gradually increasingly, desperately perhaps, more insistent – if its irony
was to be fully felt. As it was, it felt a little laboured at times, but
the defiant, delusive self-belief of Bostridge’s poet-speaker was
forcefully apparent in the power of the closing stanza.

Vogt seemed more attuned to the spirit of the six songs which make up
Beethoven’s An die ferne Geliebte finding a dreamy lyricism at the
start of ‘Auf dem H¸gel sitz ich’, as the poet-speaker gazes into the misty
blue countryside towards the meadows where he first encountered his love,
and flowering extravagantly at the close, embodying the protagonist’s
hyperbolic emotion: ‘Und ein leibend Herz erreichet/Was ein liebend Herz
geweiht!’ (and a loving heart is reached by what a loving heart has
hallowed). The hopefulness of ‘Wo die Berge so blau’ (Where the blue
mountains) was undercut but the dreamily whispered pianissimo to which
Bostridge shrank in the second stanza – the entirety of which is intoned on
a single pitch. Straining to hear, we enacted the striving to believe of
the protagonist.

Skipping restlessness was conjured by the incessant triplets of ‘Leichte
Segler in den Hˆhen’ (Light clouds sailing on high) which only served to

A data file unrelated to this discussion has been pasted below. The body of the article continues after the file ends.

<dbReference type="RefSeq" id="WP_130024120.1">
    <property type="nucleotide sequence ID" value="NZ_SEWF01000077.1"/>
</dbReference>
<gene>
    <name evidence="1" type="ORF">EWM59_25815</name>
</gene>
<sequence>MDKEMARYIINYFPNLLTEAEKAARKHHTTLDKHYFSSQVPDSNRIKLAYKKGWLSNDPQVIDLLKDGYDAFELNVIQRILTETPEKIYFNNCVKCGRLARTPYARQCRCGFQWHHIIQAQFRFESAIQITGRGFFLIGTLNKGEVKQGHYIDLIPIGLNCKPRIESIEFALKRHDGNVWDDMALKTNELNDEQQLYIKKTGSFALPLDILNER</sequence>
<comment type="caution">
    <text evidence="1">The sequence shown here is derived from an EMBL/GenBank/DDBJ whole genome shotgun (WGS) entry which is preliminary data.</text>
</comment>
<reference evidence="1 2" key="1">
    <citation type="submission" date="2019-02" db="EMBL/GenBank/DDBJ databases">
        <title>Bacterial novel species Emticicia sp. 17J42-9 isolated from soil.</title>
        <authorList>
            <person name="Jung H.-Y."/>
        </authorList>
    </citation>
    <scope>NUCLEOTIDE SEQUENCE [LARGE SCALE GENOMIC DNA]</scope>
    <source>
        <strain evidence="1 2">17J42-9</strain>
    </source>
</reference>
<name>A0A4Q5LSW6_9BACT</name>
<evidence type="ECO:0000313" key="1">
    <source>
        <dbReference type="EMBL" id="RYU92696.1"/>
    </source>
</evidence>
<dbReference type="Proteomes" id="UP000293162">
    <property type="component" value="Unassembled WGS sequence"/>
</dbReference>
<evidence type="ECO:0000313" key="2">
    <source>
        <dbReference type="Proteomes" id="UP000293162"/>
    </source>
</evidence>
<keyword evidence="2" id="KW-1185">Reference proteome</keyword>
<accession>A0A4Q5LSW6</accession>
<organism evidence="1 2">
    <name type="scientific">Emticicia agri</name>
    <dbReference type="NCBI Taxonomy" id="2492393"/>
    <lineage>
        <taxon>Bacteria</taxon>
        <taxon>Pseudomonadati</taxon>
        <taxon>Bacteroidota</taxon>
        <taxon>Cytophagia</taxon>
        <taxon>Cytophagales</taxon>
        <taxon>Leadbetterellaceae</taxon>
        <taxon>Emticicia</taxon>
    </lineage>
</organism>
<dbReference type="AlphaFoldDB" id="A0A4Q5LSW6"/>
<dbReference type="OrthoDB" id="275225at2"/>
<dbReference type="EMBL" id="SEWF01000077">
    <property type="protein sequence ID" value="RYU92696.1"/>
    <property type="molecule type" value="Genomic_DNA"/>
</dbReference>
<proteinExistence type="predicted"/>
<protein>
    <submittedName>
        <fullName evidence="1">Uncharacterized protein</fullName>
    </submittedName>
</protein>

make the slower tempo and nuanced rubatos of the second stanza – with its
autumnal imagery – more telling. Bostridge and Vogt pushed urgently through
the sequence, the piano’s trills and echoes at the opening of the fifth
song, ‘Es kehret der Maien’ (May returns) emphasising the poet-speaker’s
fancies and delusion, and culminating in the powerfully sculptured
recognition that the love he shares with his beloved ‘Kein Fr¸hling
erscheint,/Und Tr‰nen sind all ihr Gewinnen’ (knows no spring, and tears
are its only gain). In the final song, ‘Nimm sie hin den, diese Lieder’
(Accept, then, these songs) time seemed to stand still as the ‘red light of
evening’ drew ‘towards the calm blue lake’; but, no, the heroic Romantic
life force was not to be denied, and a pulsing passion resumed in the final
stanza, as an unstoppable upwelling of emotion subsumed all doubt.

Schubert’s ‘swan song’ resumed with Heine’s agonised ‘Der Atlas’ in which
Logt unleashed the full power of the Wigmore’s Steinway – the dotted
rhythms were torturously jagged – and Bostridge revealed baritonal strength
and depth in the expressions of pain that ‘Will mir das Herz im Leibe’
(would break in my body). One felt that apocalypse could come at any
moment, so tense were the underground tremblings, the yells of rage.

‘Ihr Bild’ (Her likeness) was, thus, a world apart: the unison piano and
voice tentative, searching, rapt, blossoming briefly with harmonic
enriching and hope. As if searching for a clear vision of the beloved,
Bostridge peered absorbedly, keenly into the audience, involving and
implicating us in the poet-speaker’s near-madness. The slight break in the